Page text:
Personally, I’m willing to give up some heat efficiency for a jacket that doesn’t feel like a second skin, but that’s something you’ll need to decide before you order. If you’re between sizes, definitely go up.
The DeWalt Heated Jacket fits well across my shoulders as expected. I would like more length at the waist so that when I reach up I’m not exposing my midriff to the cold. For whatever reason, this is a common issue for all manufacturers.
Feeling Hot, Hot, Hot
Let’s move onto the real point of what a heated jacket is all about: the actual heat.
Within 20 seconds, the DeWalt Heated Jacket reaches 100° and then hits its max 131° temperature within 90 seconds. For comparison’s sake, the fastest-heating jacket we tested reached its max temperature in 84 seconds, while our slowest jacket reached peak temp in 220 seconds.
Heat retention is important for a jacket as well, so we set each jacket to high for an hour and compared the internal temperature to the outer temperature. The DeWalt Heated Jacket does ok in this category, allowing 74% of its heat to reach the outer shell.
This doesn’t sound incredibly impressive but bear in mind that the most efficient jacket we tested allowed 71% heat to reach the outside, and the worst in this category allowed 79%.
To test battery efficiency, we compared the battery’s runtime – with the heat turned all the way up – to its watt hour output.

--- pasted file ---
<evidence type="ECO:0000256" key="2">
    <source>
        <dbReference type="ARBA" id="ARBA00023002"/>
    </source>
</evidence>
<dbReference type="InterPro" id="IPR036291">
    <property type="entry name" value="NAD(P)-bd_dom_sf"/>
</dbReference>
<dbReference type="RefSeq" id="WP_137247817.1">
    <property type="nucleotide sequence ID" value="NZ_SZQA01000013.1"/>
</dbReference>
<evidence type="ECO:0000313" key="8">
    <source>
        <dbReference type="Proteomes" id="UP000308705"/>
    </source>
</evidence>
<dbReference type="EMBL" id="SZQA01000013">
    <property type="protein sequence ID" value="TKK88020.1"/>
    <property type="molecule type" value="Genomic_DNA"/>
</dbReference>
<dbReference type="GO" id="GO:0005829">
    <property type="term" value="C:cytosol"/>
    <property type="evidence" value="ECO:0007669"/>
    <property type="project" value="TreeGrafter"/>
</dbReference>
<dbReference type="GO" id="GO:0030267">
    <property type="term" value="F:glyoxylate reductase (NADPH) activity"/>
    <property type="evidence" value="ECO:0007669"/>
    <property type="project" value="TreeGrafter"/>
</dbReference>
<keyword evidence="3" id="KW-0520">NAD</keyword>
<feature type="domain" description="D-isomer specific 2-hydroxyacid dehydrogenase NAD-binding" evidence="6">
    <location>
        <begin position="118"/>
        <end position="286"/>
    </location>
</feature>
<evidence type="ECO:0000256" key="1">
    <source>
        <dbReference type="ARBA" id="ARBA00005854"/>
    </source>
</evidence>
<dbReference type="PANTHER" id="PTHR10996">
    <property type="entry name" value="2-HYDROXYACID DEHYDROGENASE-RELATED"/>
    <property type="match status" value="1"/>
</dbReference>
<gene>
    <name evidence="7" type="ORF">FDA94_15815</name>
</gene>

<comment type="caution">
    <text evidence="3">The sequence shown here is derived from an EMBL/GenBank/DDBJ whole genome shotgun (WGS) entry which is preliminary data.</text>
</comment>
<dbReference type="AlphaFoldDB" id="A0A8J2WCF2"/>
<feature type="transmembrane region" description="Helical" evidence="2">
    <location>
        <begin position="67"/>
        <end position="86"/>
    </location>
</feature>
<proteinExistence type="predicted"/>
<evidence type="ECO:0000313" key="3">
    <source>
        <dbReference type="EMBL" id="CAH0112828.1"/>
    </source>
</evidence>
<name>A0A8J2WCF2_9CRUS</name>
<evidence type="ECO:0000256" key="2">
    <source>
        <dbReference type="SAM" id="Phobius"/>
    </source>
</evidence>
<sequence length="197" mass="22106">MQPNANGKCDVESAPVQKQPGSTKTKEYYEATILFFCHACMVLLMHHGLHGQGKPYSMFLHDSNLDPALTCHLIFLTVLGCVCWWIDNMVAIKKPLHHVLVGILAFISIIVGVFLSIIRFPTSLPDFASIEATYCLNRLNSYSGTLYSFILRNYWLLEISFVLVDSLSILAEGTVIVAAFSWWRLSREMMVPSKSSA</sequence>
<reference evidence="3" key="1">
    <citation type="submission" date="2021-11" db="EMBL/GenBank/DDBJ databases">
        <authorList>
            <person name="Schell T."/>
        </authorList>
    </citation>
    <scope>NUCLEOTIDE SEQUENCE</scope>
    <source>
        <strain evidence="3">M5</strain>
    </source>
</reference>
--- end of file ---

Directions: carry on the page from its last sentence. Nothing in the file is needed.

What we found was that the DeWalt had the worst battery efficiency of the whole lot of jackets we tested. It finished with 4.5 minutes of runtime per watt-hour of battery capacity.
On the other end of the spectrum, the best performer in our shootout pulled off 12 minutes of runtime per watt-hour.
DeWalt does go with the larger 20V Max battery to help pick up some runtime, though. Using the 2.0 Ah battery, it ran on high for 2 hours, 41 minutes. That’s the lowest of the group, though both Milwaukee jackets were in the same neighborhood with their 12V batteries. On the high end, a Makita model ran right at 6 hours on a compact 18V pack.
Something DeWalt might want to look at in the future is separate controls for the core and sleeves so you can preserve battery life when you need longer runtime.
This DeWalt heated jacket, along with a battery and charger, will run you $224.99. It comes with a 1-year limited warranty, 1-year free service, and a 90-day money back guarantee. That’s a little higher than the lowest kit prices out there but still earns an excellent value rating for what you get.
The Bottom Line
With all the data sorted, this DeWalt heated jacket comes in 4th place out of 6 with a solid 89.4 points.
DeWalt Heated Jacket Specs
- Model Number: DeWalt DCHJ060ABD1
- Voltage 20V Max
- Snow Cuffs: Yes
- Heating Zones: 5
- Weight: 3.64 lbs
- Battery & Charger Included: Yes
- Insulated: Yes
- Hooded: No
- Machine Washable: Yes
- Water Resistant: Yes
- Warranty: 1-Year
- MSRP: $158.92